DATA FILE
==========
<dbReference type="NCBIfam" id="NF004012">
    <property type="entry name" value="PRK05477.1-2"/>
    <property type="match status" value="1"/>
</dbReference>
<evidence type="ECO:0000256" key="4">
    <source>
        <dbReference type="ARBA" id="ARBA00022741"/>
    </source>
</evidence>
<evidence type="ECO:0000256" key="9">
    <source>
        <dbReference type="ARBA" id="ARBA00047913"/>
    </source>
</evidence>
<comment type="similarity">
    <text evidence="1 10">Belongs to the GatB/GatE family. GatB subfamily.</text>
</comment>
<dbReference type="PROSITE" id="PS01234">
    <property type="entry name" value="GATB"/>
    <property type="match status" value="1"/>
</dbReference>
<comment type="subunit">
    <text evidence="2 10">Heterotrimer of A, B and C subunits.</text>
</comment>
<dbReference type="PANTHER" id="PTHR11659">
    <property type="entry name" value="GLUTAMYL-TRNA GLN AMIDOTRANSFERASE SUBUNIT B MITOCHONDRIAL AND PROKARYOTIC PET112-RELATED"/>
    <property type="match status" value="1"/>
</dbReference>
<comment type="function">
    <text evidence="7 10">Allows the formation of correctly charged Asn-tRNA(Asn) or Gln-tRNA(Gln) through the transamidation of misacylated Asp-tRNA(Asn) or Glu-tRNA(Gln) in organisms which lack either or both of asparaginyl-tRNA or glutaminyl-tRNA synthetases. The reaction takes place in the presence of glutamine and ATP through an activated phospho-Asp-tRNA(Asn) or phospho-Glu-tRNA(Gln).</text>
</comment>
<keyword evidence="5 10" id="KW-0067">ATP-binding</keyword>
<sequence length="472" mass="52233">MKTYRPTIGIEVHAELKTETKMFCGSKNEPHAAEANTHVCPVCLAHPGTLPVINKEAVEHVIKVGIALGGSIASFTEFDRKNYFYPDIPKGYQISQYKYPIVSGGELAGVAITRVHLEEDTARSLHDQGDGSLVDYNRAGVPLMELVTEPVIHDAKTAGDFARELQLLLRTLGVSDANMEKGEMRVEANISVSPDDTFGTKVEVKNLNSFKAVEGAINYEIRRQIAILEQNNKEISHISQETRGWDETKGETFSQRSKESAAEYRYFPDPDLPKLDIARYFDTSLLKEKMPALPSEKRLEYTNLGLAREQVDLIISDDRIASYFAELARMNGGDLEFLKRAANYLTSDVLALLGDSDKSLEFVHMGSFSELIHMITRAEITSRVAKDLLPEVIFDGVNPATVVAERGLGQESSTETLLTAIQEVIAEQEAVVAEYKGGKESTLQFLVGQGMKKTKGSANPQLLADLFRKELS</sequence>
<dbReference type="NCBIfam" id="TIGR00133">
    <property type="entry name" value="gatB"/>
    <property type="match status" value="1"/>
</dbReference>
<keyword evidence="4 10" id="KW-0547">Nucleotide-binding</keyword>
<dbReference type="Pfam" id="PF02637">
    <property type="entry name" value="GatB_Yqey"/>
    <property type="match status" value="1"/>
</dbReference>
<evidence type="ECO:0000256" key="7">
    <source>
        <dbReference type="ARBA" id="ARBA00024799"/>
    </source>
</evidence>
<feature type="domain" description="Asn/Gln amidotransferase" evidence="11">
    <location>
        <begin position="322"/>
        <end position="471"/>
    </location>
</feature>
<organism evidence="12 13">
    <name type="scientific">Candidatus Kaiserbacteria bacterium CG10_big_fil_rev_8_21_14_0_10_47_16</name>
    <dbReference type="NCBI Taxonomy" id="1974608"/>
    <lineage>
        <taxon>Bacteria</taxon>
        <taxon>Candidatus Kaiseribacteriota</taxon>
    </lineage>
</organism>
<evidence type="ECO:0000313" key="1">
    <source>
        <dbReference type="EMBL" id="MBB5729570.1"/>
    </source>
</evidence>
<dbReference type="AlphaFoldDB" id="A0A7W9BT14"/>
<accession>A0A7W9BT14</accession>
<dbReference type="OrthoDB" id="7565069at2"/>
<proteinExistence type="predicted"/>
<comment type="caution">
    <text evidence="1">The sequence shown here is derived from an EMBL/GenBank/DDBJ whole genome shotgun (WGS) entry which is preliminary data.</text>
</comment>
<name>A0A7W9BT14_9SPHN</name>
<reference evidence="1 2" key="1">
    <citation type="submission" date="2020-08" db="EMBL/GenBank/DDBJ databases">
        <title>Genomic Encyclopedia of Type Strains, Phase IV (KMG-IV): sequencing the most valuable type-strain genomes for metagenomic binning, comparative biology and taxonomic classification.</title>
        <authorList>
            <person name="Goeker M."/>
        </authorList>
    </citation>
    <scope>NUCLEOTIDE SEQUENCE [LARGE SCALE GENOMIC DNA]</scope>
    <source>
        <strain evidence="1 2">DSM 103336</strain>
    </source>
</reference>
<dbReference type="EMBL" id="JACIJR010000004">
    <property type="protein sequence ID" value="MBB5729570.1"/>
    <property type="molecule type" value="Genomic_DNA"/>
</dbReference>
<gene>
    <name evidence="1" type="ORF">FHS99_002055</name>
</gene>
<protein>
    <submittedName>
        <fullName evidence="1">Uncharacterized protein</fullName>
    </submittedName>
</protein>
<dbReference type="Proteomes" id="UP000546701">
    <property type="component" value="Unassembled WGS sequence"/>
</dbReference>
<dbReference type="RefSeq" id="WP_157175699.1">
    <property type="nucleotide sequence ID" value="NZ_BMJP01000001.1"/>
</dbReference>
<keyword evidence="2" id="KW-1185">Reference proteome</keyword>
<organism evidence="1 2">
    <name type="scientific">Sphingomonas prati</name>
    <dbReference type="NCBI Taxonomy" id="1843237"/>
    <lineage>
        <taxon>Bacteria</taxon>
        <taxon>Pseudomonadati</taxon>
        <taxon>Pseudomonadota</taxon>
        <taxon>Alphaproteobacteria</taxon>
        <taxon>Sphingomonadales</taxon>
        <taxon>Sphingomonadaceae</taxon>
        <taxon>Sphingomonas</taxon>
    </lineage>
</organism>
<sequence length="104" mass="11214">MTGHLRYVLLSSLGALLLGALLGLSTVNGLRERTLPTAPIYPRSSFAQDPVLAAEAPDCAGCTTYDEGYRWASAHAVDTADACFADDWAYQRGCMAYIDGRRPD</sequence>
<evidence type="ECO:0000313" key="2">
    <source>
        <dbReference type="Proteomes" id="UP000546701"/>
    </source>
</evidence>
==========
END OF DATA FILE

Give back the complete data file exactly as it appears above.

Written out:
<dbReference type="NCBIfam" id="NF004012">
    <property type="entry name" value="PRK05477.1-2"/>
    <property type="match status" value="1"/>
</dbReference>
<evidence type="ECO:0000256" key="4">
    <source>
        <dbReference type="ARBA" id="ARBA00022741"/>
    </source>
</evidence>
<evidence type="ECO:0000256" key="9">
    <source>
        <dbReference type="ARBA" id="ARBA00047913"/>
    </source>
</evidence>
<comment type="similarity">
    <text evidence="1 10">Belongs to the GatB/GatE family. GatB subfamily.</text>
</comment>
<dbReference type="PROSITE" id="PS01234">
    <property type="entry name" value="GATB"/>
    <property type="match status" value="1"/>
</dbReference>
<comment type="subunit">
    <text evidence="2 10">Heterotrimer of A, B and C subunits.</text>
</comment>
<dbReference type="PANTHER" id="PTHR11659">
    <property type="entry name" value="GLUTAMYL-TRNA GLN AMIDOTRANSFERASE SUBUNIT B MITOCHONDRIAL AND PROKARYOTIC PET112-RELATED"/>
    <property type="match status" value="1"/>
</dbReference>
<comment type="function">
    <text evidence="7 10">Allows the formation of correctly charged Asn-tRNA(Asn) or Gln-tRNA(Gln) through the transamidation of misacylated Asp-tRNA(Asn) or Glu-tRNA(Gln) in organisms which lack either or both of asparaginyl-tRNA or glutaminyl-tRNA synthetases. The reaction takes place in the presence of glutamine and ATP through an activated phospho-Asp-tRNA(Asn) or phospho-Glu-tRNA(Gln).</text>
</comment>
<keyword evidence="5 10" id="KW-0067">ATP-binding</keyword>
<sequence length="472" mass="52233">MKTYRPTIGIEVHAELKTETKMFCGSKNEPHAAEANTHVCPVCLAHPGTLPVINKEAVEHVIKVGIALGGSIASFTEFDRKNYFYPDIPKGYQISQYKYPIVSGGELAGVAITRVHLEEDTARSLHDQGDGSLVDYNRAGVPLMELVTEPVIHDAKTAGDFARELQLLLRTLGVSDANMEKGEMRVEANISVSPDDTFGTKVEVKNLNSFKAVEGAINYEIRRQIAILEQNNKEISHISQETRGWDETKGETFSQRSKESAAEYRYFPDPDLPKLDIARYFDTSLLKEKMPALPSEKRLEYTNLGLAREQVDLIISDDRIASYFAELARMNGGDLEFLKRAANYLTSDVLALLGDSDKSLEFVHMGSFSELIHMITRAEITSRVAKDLLPEVIFDGVNPATVVAERGLGQESSTETLLTAIQEVIAEQEAVVAEYKGGKESTLQFLVGQGMKKTKGSANPQLLADLFRKELS</sequence>
<dbReference type="NCBIfam" id="TIGR00133">
    <property type="entry name" value="gatB"/>
    <property type="match status" value="1"/>
</dbReference>
<keyword evidence="4 10" id="KW-0547">Nucleotide-binding</keyword>
<dbReference type="Pfam" id="PF02637">
    <property type="entry name" value="GatB_Yqey"/>
    <property type="match status" value="1"/>
</dbReference>
<evidence type="ECO:0000256" key="7">
    <source>
        <dbReference type="ARBA" id="ARBA00024799"/>
    </source>
</evidence>
<feature type="domain" description="Asn/Gln amidotransferase" evidence="11">
    <location>
        <begin position="322"/>
        <end position="471"/>
    </location>
</feature>
<organism evidence="12 13">
    <name type="scientific">Candidatus Kaiserbacteria bacterium CG10_big_fil_rev_8_21_14_0_10_47_16</name>
    <dbReference type="NCBI Taxonomy" id="1974608"/>
    <lineage>
        <taxon>Bacteria</taxon>
        <taxon>Candidatus Kaiseribacteriota</taxon>
    </lineage>
</organism>
<evidence type="ECO:0000313" key="1">
    <source>
        <dbReference type="EMBL" id="MBB5729570.1"/>
    </source>
</evidence>
<dbReference type="AlphaFoldDB" id="A0A7W9BT14"/>
<accession>A0A7W9BT14</accession>
<dbReference type="OrthoDB" id="7565069at2"/>
<proteinExistence type="predicted"/>
<comment type="caution">
    <text evidence="1">The sequence shown here is derived from an EMBL/GenBank/DDBJ whole genome shotgun (WGS) entry which is preliminary data.</text>
</comment>
<name>A0A7W9BT14_9SPHN</name>
<reference evidence="1 2" key="1">
    <citation type="submission" date="2020-08" db="EMBL/GenBank/DDBJ databases">
        <title>Genomic Encyclopedia of Type Strains, Phase IV (KMG-IV): sequencing the most valuable type-strain genomes for metagenomic binning, comparative biology and taxonomic classification.</title>
        <authorList>
            <person name="Goeker M."/>
        </authorList>
    </citation>
    <scope>NUCLEOTIDE SEQUENCE [LARGE SCALE GENOMIC DNA]</scope>
    <source>
        <strain evidence="1 2">DSM 103336</strain>
    </source>
</reference>
<dbReference type="EMBL" id="JACIJR010000004">
    <property type="protein sequence ID" value="MBB5729570.1"/>
    <property type="molecule type" value="Genomic_DNA"/>
</dbReference>
<gene>
    <name evidence="1" type="ORF">FHS99_002055</name>
</gene>
<protein>
    <submittedName>
        <fullName evidence="1">Uncharacterized protein</fullName>
    </submittedName>
</protein>
<dbReference type="Proteomes" id="UP000546701">
    <property type="component" value="Unassembled WGS sequence"/>
</dbReference>
<dbReference type="RefSeq" id="WP_157175699.1">
    <property type="nucleotide sequence ID" value="NZ_BMJP01000001.1"/>
</dbReference>
<keyword evidence="2" id="KW-1185">Reference proteome</keyword>
<organism evidence="1 2">
    <name type="scientific">Sphingomonas prati</name>
    <dbReference type="NCBI Taxonomy" id="1843237"/>
    <lineage>
        <taxon>Bacteria</taxon>
        <taxon>Pseudomonadati</taxon>
        <taxon>Pseudomonadota</taxon>
        <taxon>Alphaproteobacteria</taxon>
        <taxon>Sphingomonadales</taxon>
        <taxon>Sphingomonadaceae</taxon>
        <taxon>Sphingomonas</taxon>
    </lineage>
</organism>
<sequence length="104" mass="11214">MTGHLRYVLLSSLGALLLGALLGLSTVNGLRERTLPTAPIYPRSSFAQDPVLAAEAPDCAGCTTYDEGYRWASAHAVDTADACFADDWAYQRGCMAYIDGRRPD</sequence>
<evidence type="ECO:0000313" key="2">
    <source>
        <dbReference type="Proteomes" id="UP000546701"/>
    </source>
</evidence>